Why be afraid of Integrated Care?

Looking at the GOV.UK website you may well be wondering why every region of the country has a Save the NHS Campaign?  The website talks about so many positive changes going on, more funding, better care, greater integration of health and social care and so on. So why is there are a host of books, websites, films and national campaigns dedicated to saving the NHS when everything all is so rosy in the garden of our healthcare?

You may be wondering what all the fuss is about but then you may remember all the stories of people on waiting lists, patients being treated on trolleys in hospital corridors, of nurses relying on food banks or doctors in traffic accidents because they are driving home after a shift when they are just too tired.  You may be worried about how you can get a GP appointment quickly or how you can get mental heath support for your child, and then you may realise the GOV.UK website is lying to us all.

Terminology used in the NHS structure is often confusing and designed to hide a very harsh reality.  None more so than the term Integrated Care Systems.   New legislation was heralded by even the ‘Guardian newspaper as ‘reining in the privatisation of the NHS’. It would seem its not just our Government that is wanting to deceive us, even so called ‘left wing’ newspapers do so.

The Guardian article talks about the removal of Section 75 from the Health and Social Care Act of 2012.  This section forces NHS bodies to put out to tender any contract worth at least £615,278.  This has led to a record £9.2bn of the NHS budget being handed to private healthcare corporations – despite Matt Hancock’s promise of ‘no privatisation on his watch’.  So why are we getting upset about the removal of this Section?

The reality is very different to what the Guardian is claiming.  Removal of  Section 75 will simply remove any regulations on competition and could lead to contracts simply being handed to private corporations.  Which leads us back to the point about Integrated Care.

Integrated Care is on its way.  Formerly known as Accountable Care until the Government realised this gave the game away and that by using the same term as the States we all became alarmed  that we were heading to a US style system.  So they changed its name – nothing else.

Integrated Care does not mean a hoslistic approach to healthcare, that integrates the NHS with social care and provides greater public accountability.  The removal of Section 75 may mean that Integrated Care Provision could just be handed to a private corporation – but privatisation is not the only problem with Integrated Care.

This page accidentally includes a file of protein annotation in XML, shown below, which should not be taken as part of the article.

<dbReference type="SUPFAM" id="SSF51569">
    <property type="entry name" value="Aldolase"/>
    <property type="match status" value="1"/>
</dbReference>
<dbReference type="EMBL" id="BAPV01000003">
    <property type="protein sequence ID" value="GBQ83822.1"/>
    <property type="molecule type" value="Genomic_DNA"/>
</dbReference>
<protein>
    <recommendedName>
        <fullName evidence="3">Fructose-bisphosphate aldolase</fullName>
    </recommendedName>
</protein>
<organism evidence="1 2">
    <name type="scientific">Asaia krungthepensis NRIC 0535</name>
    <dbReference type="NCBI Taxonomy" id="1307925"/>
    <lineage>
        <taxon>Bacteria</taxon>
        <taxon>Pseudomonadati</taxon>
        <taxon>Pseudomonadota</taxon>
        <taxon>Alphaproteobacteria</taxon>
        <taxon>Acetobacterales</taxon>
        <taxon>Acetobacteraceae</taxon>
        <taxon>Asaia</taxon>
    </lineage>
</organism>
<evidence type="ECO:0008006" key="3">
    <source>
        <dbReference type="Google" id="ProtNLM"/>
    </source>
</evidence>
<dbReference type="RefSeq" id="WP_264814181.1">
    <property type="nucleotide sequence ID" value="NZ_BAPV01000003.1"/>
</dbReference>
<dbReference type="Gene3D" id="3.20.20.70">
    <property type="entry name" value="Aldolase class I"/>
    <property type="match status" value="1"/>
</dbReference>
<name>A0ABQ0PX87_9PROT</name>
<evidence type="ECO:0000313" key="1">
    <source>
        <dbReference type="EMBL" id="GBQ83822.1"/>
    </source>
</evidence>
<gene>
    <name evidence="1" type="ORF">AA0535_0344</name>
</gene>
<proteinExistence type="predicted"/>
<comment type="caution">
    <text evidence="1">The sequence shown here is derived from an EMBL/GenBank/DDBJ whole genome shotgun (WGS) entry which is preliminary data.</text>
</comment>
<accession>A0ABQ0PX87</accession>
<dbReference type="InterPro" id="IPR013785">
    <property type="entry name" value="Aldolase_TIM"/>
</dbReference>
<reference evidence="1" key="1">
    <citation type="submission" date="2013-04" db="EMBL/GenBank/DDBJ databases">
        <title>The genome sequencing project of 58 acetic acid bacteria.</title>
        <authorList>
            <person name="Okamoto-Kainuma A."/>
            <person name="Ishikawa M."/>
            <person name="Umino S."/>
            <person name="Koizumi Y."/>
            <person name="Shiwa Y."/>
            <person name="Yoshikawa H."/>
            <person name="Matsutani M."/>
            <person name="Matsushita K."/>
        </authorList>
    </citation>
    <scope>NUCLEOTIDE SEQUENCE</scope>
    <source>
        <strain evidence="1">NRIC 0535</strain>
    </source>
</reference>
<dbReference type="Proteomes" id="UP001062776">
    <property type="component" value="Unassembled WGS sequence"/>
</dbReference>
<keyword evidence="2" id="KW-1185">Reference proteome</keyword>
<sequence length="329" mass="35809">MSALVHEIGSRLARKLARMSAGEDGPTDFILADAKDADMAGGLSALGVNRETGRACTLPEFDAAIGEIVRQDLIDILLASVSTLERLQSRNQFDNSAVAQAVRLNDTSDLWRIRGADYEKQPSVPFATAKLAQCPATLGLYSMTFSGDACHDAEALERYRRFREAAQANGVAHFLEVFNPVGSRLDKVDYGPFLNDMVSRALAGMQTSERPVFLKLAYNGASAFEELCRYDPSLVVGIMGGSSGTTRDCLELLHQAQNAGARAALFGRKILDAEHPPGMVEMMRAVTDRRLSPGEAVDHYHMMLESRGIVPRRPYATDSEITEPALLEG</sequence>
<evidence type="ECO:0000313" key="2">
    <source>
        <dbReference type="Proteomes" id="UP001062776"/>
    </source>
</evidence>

Our Government is hoping to do a complete overhaul of our NHS structure (again), redesigning it to look remarkably like the US system.  This will come at a cost of £11bn which will largely be funded by a quick fire sale of NHS estate.

If you are offered a choice between treatment in a NHS hospital or the NHS funding your treatmment at a private hospital it may be very tempting to choose the private option.  But, when enough of us do this they can claim the NHS service is ‘underused’ and justify closing it down and selling off the building.  You paid for the NHS, we all did, we need to stand firm and insist our treatment is provided by the NHS.  Once it is gone, it will be much harder to get back.

The system when it has been redesigned would have at its heart the means to restrict our access to healthcare.  Integrated Care Providers will be each given a set amount of money to spend and if need requires more expenditure it will be left unmet.

They plan to cut and centralise acute emmergency hospitals.  Local district general hospitals will be turned into either planned care clinics or urgent care hospitals where patients can be stabilised before being moved to a major trauma and emergency department. More and more services will be delivered out of hospital in large primary care practices.

Access to treatment on the NHS will be restricted for us all based on financial considerations as opposed to a medical judgement.    This will undermine our doctor’s professional competence and places GPs in a scenario where they are offered financial incentives to deny us hospital referrals that they know we need.

Most of us will find our local GP practice moves into a large multi-speciality hub that may be a considerable distance from our homes.  If we phone for an appointment we will be speaking to a ‘care navigator’ who will have no clinical training and will be directed by a computer programme in the same way call handlers of the 111 service are.  Patients will be offered appointments with associate staff of a lower skills grade than our own GP.  The doctor patient relationship will be a thing of the past.

This is the end point in a steady move to the US-ification that began under Tony Blair’s ‘New Labour’ and ended when Simon Stevens announced his Five Year Forward View in 2014.

Our Government has a duty of care to us all. Every time we protest their actions or seek a judicial review to remove a decision to close a particular NHS services we send a loud message reminding them they have a responsibility to not go down this path.  Long may it continue.

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